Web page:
GREAT GATHERING National Artists Cirilo F. Bautista, Ramon Santos, F. Sionil Jose, and Bienvenido Lumbera a Linggo ng Parangal event at Univeristy of Philippines-Diliman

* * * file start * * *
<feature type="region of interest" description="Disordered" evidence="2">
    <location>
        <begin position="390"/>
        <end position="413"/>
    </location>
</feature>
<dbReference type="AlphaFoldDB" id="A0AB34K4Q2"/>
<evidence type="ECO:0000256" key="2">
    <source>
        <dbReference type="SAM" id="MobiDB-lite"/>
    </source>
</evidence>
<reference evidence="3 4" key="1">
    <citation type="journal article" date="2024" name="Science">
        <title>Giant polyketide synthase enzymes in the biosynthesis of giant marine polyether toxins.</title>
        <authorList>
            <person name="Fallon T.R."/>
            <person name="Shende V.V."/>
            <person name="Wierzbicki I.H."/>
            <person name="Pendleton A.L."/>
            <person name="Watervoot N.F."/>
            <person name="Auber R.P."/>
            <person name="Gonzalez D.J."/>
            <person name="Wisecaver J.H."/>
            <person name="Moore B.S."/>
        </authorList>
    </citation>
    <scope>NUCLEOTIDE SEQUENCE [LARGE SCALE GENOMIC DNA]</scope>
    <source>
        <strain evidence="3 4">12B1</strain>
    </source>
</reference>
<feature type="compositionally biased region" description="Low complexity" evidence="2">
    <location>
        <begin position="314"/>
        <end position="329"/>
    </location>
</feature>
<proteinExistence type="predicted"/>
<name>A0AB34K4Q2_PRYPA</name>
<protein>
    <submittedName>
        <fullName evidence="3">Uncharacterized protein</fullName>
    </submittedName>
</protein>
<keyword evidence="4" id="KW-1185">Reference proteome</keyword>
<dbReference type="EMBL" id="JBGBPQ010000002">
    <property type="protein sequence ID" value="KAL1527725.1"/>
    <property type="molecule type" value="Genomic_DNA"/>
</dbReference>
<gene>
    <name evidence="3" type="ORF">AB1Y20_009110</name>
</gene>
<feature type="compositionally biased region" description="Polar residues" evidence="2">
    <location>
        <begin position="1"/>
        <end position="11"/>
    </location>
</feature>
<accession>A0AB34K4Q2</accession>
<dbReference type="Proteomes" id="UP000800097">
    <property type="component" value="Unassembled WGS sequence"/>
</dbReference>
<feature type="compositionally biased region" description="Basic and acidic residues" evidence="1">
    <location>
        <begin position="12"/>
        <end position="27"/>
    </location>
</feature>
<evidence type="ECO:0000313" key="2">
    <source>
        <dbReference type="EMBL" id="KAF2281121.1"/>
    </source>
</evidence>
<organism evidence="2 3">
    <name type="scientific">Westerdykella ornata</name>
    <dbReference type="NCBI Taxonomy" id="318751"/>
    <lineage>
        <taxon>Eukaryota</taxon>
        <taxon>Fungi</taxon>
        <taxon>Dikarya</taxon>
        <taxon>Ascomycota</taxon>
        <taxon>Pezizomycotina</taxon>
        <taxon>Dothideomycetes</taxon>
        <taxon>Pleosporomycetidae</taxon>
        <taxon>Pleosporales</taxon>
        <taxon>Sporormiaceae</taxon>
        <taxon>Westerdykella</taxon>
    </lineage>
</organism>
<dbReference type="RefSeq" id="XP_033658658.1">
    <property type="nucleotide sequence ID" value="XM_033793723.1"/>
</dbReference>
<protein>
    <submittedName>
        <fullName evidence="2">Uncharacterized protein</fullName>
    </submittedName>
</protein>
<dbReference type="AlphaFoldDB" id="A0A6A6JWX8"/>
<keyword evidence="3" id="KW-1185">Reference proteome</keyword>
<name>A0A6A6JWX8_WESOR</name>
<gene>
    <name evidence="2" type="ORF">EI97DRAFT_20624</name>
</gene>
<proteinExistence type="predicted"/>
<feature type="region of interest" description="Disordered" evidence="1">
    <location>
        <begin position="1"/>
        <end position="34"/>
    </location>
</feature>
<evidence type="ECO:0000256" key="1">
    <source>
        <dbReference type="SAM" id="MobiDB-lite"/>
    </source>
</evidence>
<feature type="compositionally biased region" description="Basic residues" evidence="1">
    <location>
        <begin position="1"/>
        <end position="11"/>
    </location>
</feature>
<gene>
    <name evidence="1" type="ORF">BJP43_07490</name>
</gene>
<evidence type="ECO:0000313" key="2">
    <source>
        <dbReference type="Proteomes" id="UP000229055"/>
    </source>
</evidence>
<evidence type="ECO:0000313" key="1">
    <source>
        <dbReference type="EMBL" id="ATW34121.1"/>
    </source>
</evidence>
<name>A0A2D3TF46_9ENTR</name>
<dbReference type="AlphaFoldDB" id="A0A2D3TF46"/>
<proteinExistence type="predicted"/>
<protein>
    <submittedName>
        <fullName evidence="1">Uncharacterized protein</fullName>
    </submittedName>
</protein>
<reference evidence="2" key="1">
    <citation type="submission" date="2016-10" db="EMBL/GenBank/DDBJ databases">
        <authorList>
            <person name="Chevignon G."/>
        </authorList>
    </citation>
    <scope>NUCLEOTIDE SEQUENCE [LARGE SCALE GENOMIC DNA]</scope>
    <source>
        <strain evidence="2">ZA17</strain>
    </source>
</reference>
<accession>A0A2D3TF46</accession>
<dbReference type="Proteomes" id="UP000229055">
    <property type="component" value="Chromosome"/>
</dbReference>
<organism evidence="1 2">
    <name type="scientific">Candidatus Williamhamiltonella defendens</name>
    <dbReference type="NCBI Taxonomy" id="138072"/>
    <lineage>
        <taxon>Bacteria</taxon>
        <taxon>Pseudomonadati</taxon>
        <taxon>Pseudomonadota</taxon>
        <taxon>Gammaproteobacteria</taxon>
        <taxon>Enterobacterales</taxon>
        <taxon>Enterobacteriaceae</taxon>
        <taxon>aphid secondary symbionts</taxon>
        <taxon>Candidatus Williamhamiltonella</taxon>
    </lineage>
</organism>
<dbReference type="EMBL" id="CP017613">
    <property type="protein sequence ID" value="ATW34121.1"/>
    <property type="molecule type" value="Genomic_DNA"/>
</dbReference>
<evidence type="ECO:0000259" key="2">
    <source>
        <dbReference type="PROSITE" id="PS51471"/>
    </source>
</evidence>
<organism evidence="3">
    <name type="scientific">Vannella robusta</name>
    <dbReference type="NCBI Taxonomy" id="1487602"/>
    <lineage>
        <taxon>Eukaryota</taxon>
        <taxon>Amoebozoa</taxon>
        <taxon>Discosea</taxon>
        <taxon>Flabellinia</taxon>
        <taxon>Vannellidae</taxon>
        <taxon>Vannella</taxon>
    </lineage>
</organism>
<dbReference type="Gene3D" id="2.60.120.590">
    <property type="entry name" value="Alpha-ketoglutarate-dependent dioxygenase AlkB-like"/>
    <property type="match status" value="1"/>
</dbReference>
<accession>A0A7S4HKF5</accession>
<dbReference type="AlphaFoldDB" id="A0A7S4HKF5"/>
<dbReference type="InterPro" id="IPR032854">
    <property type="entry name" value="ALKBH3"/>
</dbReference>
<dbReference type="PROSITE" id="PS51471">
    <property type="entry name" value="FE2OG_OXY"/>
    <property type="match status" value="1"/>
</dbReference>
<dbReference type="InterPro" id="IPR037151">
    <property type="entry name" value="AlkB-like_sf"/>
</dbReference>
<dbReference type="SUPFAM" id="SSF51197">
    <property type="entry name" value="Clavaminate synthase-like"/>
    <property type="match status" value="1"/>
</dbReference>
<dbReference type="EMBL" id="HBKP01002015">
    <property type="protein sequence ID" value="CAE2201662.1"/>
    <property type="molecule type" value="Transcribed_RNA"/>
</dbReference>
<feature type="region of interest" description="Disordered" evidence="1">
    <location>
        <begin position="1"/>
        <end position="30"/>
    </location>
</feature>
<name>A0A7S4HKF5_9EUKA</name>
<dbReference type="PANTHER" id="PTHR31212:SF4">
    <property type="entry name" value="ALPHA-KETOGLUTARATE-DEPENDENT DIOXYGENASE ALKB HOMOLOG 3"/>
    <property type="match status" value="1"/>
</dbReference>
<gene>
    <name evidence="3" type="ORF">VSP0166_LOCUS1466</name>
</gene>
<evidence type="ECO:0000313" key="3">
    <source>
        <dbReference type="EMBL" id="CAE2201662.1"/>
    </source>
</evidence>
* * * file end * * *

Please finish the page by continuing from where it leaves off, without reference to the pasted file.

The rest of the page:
He is, however, best known and revered for his poems (his magnum opus: the historical epic The Trilogy of Saint Lazarus, 2001). And despite his prolific career as a novelist, translator, critic, teacher, and one of the masters of contemporary Filipino literature in English and Tagalog, he’d prefer people to know and remember him as a poet. “A poet to me is the topmost kind of writer in literature. God is a poet. You don’t hear God telling short stories. God speaks in poetry, lines, and verses. It’s a noble kind of thing. That’s why it’s very hard to go into it. To understand it.” Bautista loves poetry more than any literary work because he believes he understands what a poet is trying to say and do; what poetry is all about. Many people don’t understand poetry so they don’t read it. “And that’s good,” Cirilo says. “[If] you don’t understand it, don’t try to kill yourself trying to. But when you get the hang of it, if you study it well enough, you will see it’s a different thing. You must love it before you can really go into it.” So what then are poets trying to say? The same thing novelists, fictionists, and other writers are trying to say, according to the National Artist, but spoken in a different,  more profound language. “The poet is a linguistic writer, a linguistic producer. In poetry, you speak of the beauty of language. You don’t speak of the beauty of language in prose or in journalism. But in poetry, you do because that’s what it is for. You have rhymes, you have rhythm, you have stanzas—forms, which help produce that kind of effect: musical and rich. That’s why we call some poems as lyric, they’re musical. And the sound, that’s why you have to hear the sound of the poem,” Bautista says. A noble call Touted as one of the foremost Filipino poets—with a Bachelor of Arts degree in English from the University of Santo